His mentor, who is visiting from Europe, all too casually points out that “these dreams are not about animals — they are about destruction” and, when pushed to explain further, says, “They seem to foretell the death of the dreamer.” Not long after, the daughter falls mysteriously ill.
Lapine’s inspiration for “Twelve Dreams” came from one of Carl Jung’s case studies. It is set in 1936, in a Northeast college town where Charles Hatrick (Harry Groener) is teaching and building his practice while coping with the death of his wife.
Emma (Mischa Barton, an extraordinary young actress who played a similar role in Tony Kushner’s “Slavs”) is well taken care of by an Irish nanny (Kathleen Chalfant), but there is clearly something missing from her life; it takes Charles most of the play to realize that what’s missing is him. His wife’s death has made the reticent shrink even more withdrawn.
Realizing his blunder, the mentor (Jan Rubes) attempts to back-pedal from his interpretation. But nothing can stop the dreams from unfolding; Lapine weaves them in and out of the ordinary events of Emma’s life — ballet lessons, visits with a girlfriend, an exchange with one of her father’s neurotic patients — until they have led inexorably to what has seemed from the outset a fated conclusion.
The new “Twelve Dreams” has a more Victorian sensibility than the old, particularly in its heightened regard for the wisdom of children. As Emma grows more gravely ill, Charles finally begins to reach out to her, to communicate with her on an emotional, rather than custodial, level.
Emma knows why. When he asks if there’s anything she wants to talk about, her heartbreaking response is to reassure him: “Daddy, don’t be sad,” she says, adding that while he may not believe in heaven, she does, and looks forward to seeing her mother there.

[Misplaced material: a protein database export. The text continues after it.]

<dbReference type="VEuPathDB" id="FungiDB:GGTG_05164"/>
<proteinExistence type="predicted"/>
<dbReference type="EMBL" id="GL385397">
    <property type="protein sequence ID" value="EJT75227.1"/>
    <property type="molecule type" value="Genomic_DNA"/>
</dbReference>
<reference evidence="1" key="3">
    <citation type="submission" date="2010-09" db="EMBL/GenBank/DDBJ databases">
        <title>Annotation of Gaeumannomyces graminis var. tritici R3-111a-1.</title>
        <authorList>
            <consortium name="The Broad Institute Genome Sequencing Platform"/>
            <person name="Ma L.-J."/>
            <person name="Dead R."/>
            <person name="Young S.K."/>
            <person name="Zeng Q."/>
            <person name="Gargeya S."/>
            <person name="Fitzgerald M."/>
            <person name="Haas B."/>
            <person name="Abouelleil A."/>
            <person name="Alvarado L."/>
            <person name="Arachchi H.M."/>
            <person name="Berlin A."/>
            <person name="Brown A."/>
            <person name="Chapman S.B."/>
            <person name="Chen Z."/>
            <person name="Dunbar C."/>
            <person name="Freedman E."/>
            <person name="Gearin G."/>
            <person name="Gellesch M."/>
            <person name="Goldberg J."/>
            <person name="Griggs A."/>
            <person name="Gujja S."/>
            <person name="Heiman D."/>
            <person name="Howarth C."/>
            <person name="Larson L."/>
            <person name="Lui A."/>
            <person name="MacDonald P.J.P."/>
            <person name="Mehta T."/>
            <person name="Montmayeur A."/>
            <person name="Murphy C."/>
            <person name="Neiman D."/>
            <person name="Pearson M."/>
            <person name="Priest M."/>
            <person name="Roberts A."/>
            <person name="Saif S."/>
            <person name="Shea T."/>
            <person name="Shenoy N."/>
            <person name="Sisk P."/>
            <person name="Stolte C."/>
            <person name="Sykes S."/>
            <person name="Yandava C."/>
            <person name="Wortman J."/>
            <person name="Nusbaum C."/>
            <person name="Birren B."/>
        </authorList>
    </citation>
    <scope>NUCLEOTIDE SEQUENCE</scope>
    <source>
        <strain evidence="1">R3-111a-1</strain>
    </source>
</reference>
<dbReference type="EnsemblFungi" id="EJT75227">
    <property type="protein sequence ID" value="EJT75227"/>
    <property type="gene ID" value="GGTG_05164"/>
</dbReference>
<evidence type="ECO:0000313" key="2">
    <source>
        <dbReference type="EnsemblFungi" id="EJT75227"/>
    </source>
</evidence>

The play is surprisingly full of humor. Charles is struggling for a breakthrough with a wealthy patient (played with a perfect mix of seductiveness and self-absorption by Donna Murphy) who pretends to be surprised at the notion that he has other patients; a subplot has Charles’ awkward protege (Matthew Ross) falling in love with Emma’s ballet teacher (Meg Howrey). But all of this is refracted through Emma’s life, which is fast being consumed by those dreams, in which she is swallowed up by animals or becomes sick only to have birds fly out of her and cover her up.
The dreams are impressionistically portrayed by the actors, the mood being set by Allan Shawn’s now lulling, now portentous underscoring and Peter Kaczoroswki’s mood-sensitive lighting. My only complaint about Adrianne Lobel’s bi-level revolving set is that it made me worry too much about actors falling out of Emma’s unguarded bedroom.
Lapine, who always brings a designer’s eye to his staging — note the square pools of light the actors often find themselves in — has wisely kept everything about the production understated.
The company, perfectly cast (Groener’s a revelation after all that time playing Bobby Childs in “Crazy for You”), underplays admirably. The result is itself a riveting dream which, for all its unsettling animal imagery, never loses its focus on the people at its core; it’s an enormously empathic evening.